Jeff Cogswell, Slashdot, Speed Test: Comparing Intel C++, GNU C++, and LLVM Clang Compilers, here. You can sort of tell how people get confused with compiler benchmarks. These folks prioritize benchmarking templates and time to compile, perfectly reasonable. However, if you have competitive numerical code extensively using templates then there is something wrong or you are from a distant alien future. For me, I would like optimization switches on my compiler that would set it off to compile for a solid week, searching for the optimal set of machine instructions to translate my code to. I would like Appel’s VST and an SDN Network OS hooked up to some massively competitive optimizing compiler (ICC?) where I input my code and a theorem about the code’s execution and the compiler goes away for a period of time and then returns a correctness proof of the theorem and an optimized executable version of the code. The more powerful the optimization capabilities of the compiler the better. Don’t really just want the compiler to quickly spit out some detuned code that I am going to have to run over and over in some highly competitive environment. Take your time and generate some code that doesn’t suck, too much. Fast, optimized, and competitive performance code on a Haswell/Broadwell with a correctness proof – done.
When it comes to compilers (our current focus), we need to look at the specific language we’re compiling and how it gets compiled; and we want to keep things realistic. In benchmarking C++ compilers, we need to factor, for example, how the compiler deals with templates. Templates are generated at compile-time, and loads of templates can have an impact on how long it takes to compile. But we also need to consider the real world: Exactly how many templates are we compiling in a typical production application? If our code uses a couple dozen templates, is it important if compiling ten million templates on one compiler takes a bit longer than another compiler? We could argue that if a developer is working at a computer and compiling hundreds of times a day, then yes, it does matter. As a software developer myself, I know how being forced to wait a few extra seconds on every compilation can really add up over the course of the day.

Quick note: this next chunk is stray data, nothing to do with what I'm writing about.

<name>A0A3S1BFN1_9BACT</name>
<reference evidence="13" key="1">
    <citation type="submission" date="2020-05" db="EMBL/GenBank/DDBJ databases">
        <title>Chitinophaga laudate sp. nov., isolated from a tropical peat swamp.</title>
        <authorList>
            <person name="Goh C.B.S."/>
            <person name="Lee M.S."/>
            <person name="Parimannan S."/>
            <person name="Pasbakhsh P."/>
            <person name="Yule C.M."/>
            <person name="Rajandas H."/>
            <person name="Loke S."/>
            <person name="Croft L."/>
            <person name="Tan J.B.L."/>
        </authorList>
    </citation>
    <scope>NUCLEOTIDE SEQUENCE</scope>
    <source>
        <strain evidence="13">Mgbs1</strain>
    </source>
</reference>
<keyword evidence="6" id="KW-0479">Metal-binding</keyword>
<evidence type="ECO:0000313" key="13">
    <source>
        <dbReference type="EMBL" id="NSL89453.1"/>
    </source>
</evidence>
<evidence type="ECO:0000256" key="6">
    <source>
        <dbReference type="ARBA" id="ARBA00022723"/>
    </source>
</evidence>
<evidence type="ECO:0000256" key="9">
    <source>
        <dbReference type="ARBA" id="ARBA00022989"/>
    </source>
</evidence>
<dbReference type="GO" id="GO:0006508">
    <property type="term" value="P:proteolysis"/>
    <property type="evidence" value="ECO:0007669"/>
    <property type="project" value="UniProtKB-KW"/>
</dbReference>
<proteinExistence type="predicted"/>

Another aspect for benchmarking a compiler is not how long the compiler takes to compile, but the quality of the resulting code. That gets tricky as well, because there are so many compiler options that can skew the results. One compiler might have switches to generate vectorized code turned on by default, while another compiler doesn’t. The resulting code from the first compiler would be vectorized, and may run faster than the code in the second—all while the person who performed the benchmark, unaware of vectorization in the first place, may come to the possibly incorrect conclusion that the second compiler “generates slower code.” And there are different levels of vectorization, each with its own switch for different architectures, such as older SIMD architectures with 128 bits or newer architectures with 512 bits.
Julian Seward, LWN.net, Valgrind 3.9.0 released, here.
We are pleased to announce a new release of Valgrind, version 3.9.0, available from http://www.valgrind.org. 3.9.0 is a feature release with many improvements and the usual collection of bug fixes. This release adds support for MIPS64/Linux, Intel AVX2 instructions and POWER8 instructions. DFP support has been added for S390. Initial support for hardware transactional memory has been added for Intel and POWER platforms. Support for Mac OS X 10.8 (Mountain Lion) has been improved. Accuracy of Memcheck on vectorized code has been improved.